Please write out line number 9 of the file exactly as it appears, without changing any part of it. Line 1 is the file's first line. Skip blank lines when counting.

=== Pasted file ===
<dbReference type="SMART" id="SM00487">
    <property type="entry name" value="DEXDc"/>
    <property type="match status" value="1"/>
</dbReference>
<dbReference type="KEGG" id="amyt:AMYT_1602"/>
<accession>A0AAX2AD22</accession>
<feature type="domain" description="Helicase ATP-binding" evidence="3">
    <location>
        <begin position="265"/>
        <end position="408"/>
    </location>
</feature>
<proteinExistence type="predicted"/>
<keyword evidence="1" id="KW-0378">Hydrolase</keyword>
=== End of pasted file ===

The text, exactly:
        <begin position="265"/>